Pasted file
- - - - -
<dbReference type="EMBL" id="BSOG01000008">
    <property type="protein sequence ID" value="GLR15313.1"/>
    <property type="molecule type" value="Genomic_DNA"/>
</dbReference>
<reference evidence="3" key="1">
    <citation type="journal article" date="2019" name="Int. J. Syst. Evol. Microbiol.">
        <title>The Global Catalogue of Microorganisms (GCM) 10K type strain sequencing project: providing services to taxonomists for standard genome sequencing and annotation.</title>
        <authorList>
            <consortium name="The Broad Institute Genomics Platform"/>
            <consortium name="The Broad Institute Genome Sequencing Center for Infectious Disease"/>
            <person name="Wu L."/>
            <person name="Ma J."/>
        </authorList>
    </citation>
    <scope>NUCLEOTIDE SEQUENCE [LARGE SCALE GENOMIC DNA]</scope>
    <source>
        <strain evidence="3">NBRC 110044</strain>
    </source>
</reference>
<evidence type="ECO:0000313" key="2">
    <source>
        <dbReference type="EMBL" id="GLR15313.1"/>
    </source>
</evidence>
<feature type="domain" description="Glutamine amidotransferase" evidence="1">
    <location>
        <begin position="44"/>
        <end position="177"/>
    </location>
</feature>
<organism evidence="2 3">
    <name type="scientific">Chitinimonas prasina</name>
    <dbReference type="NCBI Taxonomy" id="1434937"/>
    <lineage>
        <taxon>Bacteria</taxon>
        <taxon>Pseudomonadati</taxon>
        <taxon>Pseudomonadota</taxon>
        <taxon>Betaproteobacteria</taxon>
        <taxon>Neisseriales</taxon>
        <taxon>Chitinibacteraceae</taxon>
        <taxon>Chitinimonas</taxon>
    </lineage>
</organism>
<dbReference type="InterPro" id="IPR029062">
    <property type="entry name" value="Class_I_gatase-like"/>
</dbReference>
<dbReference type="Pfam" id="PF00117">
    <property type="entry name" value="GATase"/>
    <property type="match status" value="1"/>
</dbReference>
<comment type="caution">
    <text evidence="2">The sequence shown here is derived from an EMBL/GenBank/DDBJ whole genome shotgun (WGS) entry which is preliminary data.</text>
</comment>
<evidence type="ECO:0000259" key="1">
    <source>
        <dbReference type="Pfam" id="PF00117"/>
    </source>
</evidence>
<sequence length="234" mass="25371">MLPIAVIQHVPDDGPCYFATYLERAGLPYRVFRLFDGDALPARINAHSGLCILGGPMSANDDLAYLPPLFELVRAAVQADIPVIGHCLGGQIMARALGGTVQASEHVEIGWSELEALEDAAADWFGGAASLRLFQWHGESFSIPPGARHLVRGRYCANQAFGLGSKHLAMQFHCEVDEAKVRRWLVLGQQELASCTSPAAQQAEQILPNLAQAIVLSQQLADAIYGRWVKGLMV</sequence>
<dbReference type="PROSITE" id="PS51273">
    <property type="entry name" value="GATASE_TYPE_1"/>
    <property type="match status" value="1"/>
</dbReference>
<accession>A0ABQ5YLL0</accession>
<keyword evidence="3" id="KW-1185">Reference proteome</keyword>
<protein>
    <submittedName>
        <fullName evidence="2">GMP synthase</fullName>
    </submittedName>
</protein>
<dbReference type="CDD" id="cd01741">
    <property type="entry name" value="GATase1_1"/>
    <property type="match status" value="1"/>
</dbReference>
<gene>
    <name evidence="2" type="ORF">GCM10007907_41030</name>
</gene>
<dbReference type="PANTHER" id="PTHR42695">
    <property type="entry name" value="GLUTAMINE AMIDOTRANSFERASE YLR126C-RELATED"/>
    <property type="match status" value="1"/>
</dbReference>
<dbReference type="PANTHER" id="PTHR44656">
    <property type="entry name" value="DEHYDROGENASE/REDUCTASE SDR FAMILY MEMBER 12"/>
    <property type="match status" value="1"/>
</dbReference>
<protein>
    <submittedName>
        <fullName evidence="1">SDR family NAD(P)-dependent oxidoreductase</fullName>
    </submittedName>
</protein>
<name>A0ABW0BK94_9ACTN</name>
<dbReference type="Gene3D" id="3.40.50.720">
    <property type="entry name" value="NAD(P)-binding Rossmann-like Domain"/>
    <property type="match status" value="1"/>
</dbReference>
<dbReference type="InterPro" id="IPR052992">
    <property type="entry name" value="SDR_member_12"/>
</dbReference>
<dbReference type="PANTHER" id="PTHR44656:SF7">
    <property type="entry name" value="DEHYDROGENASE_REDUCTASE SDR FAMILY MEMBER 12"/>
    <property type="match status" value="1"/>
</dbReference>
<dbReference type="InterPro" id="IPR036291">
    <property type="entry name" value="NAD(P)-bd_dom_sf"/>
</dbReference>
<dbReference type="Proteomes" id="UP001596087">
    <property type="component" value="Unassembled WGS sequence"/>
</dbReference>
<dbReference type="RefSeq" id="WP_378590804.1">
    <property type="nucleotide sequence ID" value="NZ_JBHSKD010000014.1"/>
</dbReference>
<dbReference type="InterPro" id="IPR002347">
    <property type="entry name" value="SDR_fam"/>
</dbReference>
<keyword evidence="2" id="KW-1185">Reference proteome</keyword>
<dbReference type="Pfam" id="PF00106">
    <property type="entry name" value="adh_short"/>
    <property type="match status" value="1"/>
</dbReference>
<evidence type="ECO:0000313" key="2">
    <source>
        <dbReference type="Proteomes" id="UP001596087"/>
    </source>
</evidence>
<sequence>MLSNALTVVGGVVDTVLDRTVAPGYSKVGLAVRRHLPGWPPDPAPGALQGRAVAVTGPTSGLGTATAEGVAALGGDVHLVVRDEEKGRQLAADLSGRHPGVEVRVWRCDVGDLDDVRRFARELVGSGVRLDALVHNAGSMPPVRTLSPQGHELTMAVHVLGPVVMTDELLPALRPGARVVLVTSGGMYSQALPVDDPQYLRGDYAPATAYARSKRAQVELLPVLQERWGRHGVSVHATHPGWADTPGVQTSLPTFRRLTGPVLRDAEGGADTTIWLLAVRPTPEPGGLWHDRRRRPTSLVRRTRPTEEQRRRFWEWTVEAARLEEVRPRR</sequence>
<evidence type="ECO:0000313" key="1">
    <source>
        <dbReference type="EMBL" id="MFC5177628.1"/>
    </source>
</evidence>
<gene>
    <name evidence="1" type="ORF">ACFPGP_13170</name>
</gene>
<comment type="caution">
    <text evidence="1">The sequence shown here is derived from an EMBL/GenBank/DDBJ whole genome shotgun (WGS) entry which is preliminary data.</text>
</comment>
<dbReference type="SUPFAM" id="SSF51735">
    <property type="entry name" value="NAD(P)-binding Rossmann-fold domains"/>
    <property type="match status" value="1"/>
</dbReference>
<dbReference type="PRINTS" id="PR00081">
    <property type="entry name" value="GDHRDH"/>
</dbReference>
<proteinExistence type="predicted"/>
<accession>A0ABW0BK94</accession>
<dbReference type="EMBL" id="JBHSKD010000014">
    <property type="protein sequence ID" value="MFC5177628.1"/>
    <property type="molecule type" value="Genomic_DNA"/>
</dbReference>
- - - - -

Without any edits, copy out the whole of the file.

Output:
<dbReference type="EMBL" id="BSOG01000008">
    <property type="protein sequence ID" value="GLR15313.1"/>
    <property type="molecule type" value="Genomic_DNA"/>
</dbReference>
<reference evidence="3" key="1">
    <citation type="journal article" date="2019" name="Int. J. Syst. Evol. Microbiol.">
        <title>The Global Catalogue of Microorganisms (GCM) 10K type strain sequencing project: providing services to taxonomists for standard genome sequencing and annotation.</title>
        <authorList>
            <consortium name="The Broad Institute Genomics Platform"/>
            <consortium name="The Broad Institute Genome Sequencing Center for Infectious Disease"/>
            <person name="Wu L."/>
            <person name="Ma J."/>
        </authorList>
    </citation>
    <scope>NUCLEOTIDE SEQUENCE [LARGE SCALE GENOMIC DNA]</scope>
    <source>
        <strain evidence="3">NBRC 110044</strain>
    </source>
</reference>
<evidence type="ECO:0000313" key="2">
    <source>
        <dbReference type="EMBL" id="GLR15313.1"/>
    </source>
</evidence>
<feature type="domain" description="Glutamine amidotransferase" evidence="1">
    <location>
        <begin position="44"/>
        <end position="177"/>
    </location>
</feature>
<organism evidence="2 3">
    <name type="scientific">Chitinimonas prasina</name>
    <dbReference type="NCBI Taxonomy" id="1434937"/>
    <lineage>
        <taxon>Bacteria</taxon>
        <taxon>Pseudomonadati</taxon>
        <taxon>Pseudomonadota</taxon>
        <taxon>Betaproteobacteria</taxon>
        <taxon>Neisseriales</taxon>
        <taxon>Chitinibacteraceae</taxon>
        <taxon>Chitinimonas</taxon>
    </lineage>
</organism>
<dbReference type="InterPro" id="IPR029062">
    <property type="entry name" value="Class_I_gatase-like"/>
</dbReference>
<dbReference type="Pfam" id="PF00117">
    <property type="entry name" value="GATase"/>
    <property type="match status" value="1"/>
</dbReference>
<comment type="caution">
    <text evidence="2">The sequence shown here is derived from an EMBL/GenBank/DDBJ whole genome shotgun (WGS) entry which is preliminary data.</text>
</comment>
<evidence type="ECO:0000259" key="1">
    <source>
        <dbReference type="Pfam" id="PF00117"/>
    </source>
</evidence>
<sequence length="234" mass="25371">MLPIAVIQHVPDDGPCYFATYLERAGLPYRVFRLFDGDALPARINAHSGLCILGGPMSANDDLAYLPPLFELVRAAVQADIPVIGHCLGGQIMARALGGTVQASEHVEIGWSELEALEDAAADWFGGAASLRLFQWHGESFSIPPGARHLVRGRYCANQAFGLGSKHLAMQFHCEVDEAKVRRWLVLGQQELASCTSPAAQQAEQILPNLAQAIVLSQQLADAIYGRWVKGLMV</sequence>
<dbReference type="PROSITE" id="PS51273">
    <property type="entry name" value="GATASE_TYPE_1"/>
    <property type="match status" value="1"/>
</dbReference>
<accession>A0ABQ5YLL0</accession>
<keyword evidence="3" id="KW-1185">Reference proteome</keyword>
<protein>
    <submittedName>
        <fullName evidence="2">GMP synthase</fullName>
    </submittedName>
</protein>
<dbReference type="CDD" id="cd01741">
    <property type="entry name" value="GATase1_1"/>
    <property type="match status" value="1"/>
</dbReference>
<gene>
    <name evidence="2" type="ORF">GCM10007907_41030</name>
</gene>
<dbReference type="PANTHER" id="PTHR42695">
    <property type="entry name" value="GLUTAMINE AMIDOTRANSFERASE YLR126C-RELATED"/>
    <property type="match status" value="1"/>
</dbReference>
<dbReference type="PANTHER" id="PTHR44656">
    <property type="entry name" value="DEHYDROGENASE/REDUCTASE SDR FAMILY MEMBER 12"/>
    <property type="match status" value="1"/>
</dbReference>
<protein>
    <submittedName>
        <fullName evidence="1">SDR family NAD(P)-dependent oxidoreductase</fullName>
    </submittedName>
</protein>
<name>A0ABW0BK94_9ACTN</name>
<dbReference type="Gene3D" id="3.40.50.720">
    <property type="entry name" value="NAD(P)-binding Rossmann-like Domain"/>
    <property type="match status" value="1"/>
</dbReference>
<dbReference type="InterPro" id="IPR052992">
    <property type="entry name" value="SDR_member_12"/>
</dbReference>
<dbReference type="PANTHER" id="PTHR44656:SF7">
    <property type="entry name" value="DEHYDROGENASE_REDUCTASE SDR FAMILY MEMBER 12"/>
    <property type="match status" value="1"/>
</dbReference>
<dbReference type="InterPro" id="IPR036291">
    <property type="entry name" value="NAD(P)-bd_dom_sf"/>
</dbReference>
<dbReference type="Proteomes" id="UP001596087">
    <property type="component" value="Unassembled WGS sequence"/>
</dbReference>
<dbReference type="RefSeq" id="WP_378590804.1">
    <property type="nucleotide sequence ID" value="NZ_JBHSKD010000014.1"/>
</dbReference>
<dbReference type="InterPro" id="IPR002347">
    <property type="entry name" value="SDR_fam"/>
</dbReference>
<keyword evidence="2" id="KW-1185">Reference proteome</keyword>
<dbReference type="Pfam" id="PF00106">
    <property type="entry name" value="adh_short"/>
    <property type="match status" value="1"/>
</dbReference>
<evidence type="ECO:0000313" key="2">
    <source>
        <dbReference type="Proteomes" id="UP001596087"/>
    </source>
</evidence>
<sequence>MLSNALTVVGGVVDTVLDRTVAPGYSKVGLAVRRHLPGWPPDPAPGALQGRAVAVTGPTSGLGTATAEGVAALGGDVHLVVRDEEKGRQLAADLSGRHPGVEVRVWRCDVGDLDDVRRFARELVGSGVRLDALVHNAGSMPPVRTLSPQGHELTMAVHVLGPVVMTDELLPALRPGARVVLVTSGGMYSQALPVDDPQYLRGDYAPATAYARSKRAQVELLPVLQERWGRHGVSVHATHPGWADTPGVQTSLPTFRRLTGPVLRDAEGGADTTIWLLAVRPTPEPGGLWHDRRRRPTSLVRRTRPTEEQRRRFWEWTVEAARLEEVRPRR</sequence>
<evidence type="ECO:0000313" key="1">
    <source>
        <dbReference type="EMBL" id="MFC5177628.1"/>
    </source>
</evidence>
<gene>
    <name evidence="1" type="ORF">ACFPGP_13170</name>
</gene>
<comment type="caution">
    <text evidence="1">The sequence shown here is derived from an EMBL/GenBank/DDBJ whole genome shotgun (WGS) entry which is preliminary data.</text>
</comment>
<dbReference type="SUPFAM" id="SSF51735">
    <property type="entry name" value="NAD(P)-binding Rossmann-fold domains"/>
    <property type="match status" value="1"/>
</dbReference>
<dbReference type="PRINTS" id="PR00081">
    <property type="entry name" value="GDHRDH"/>
</dbReference>
<proteinExistence type="predicted"/>
<accession>A0ABW0BK94</accession>
<dbReference type="EMBL" id="JBHSKD010000014">
    <property type="protein sequence ID" value="MFC5177628.1"/>
    <property type="molecule type" value="Genomic_DNA"/>
</dbReference>